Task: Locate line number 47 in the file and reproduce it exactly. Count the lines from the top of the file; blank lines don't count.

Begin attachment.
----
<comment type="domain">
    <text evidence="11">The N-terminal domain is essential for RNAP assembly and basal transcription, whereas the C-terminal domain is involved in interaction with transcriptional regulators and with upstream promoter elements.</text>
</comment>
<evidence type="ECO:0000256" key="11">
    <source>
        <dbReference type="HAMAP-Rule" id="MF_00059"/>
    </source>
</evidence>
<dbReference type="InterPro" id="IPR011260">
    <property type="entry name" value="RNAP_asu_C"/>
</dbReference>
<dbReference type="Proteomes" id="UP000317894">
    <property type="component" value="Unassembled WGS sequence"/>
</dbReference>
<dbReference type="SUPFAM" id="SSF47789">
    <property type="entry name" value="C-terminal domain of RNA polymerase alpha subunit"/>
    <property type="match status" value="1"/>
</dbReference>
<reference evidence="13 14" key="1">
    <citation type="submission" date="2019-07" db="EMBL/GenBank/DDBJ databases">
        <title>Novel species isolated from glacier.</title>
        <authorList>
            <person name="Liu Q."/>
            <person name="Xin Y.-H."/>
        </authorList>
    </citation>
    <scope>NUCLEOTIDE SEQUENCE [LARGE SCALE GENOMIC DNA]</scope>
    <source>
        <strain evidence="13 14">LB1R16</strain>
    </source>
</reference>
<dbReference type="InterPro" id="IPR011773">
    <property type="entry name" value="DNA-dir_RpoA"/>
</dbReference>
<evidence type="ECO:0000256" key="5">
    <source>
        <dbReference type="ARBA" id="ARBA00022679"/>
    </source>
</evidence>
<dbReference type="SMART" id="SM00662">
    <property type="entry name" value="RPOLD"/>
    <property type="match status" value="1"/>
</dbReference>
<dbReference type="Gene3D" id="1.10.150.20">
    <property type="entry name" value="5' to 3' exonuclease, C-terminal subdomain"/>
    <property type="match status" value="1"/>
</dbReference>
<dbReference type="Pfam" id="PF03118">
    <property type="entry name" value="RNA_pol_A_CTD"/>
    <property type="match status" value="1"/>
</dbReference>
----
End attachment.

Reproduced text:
</dbReference>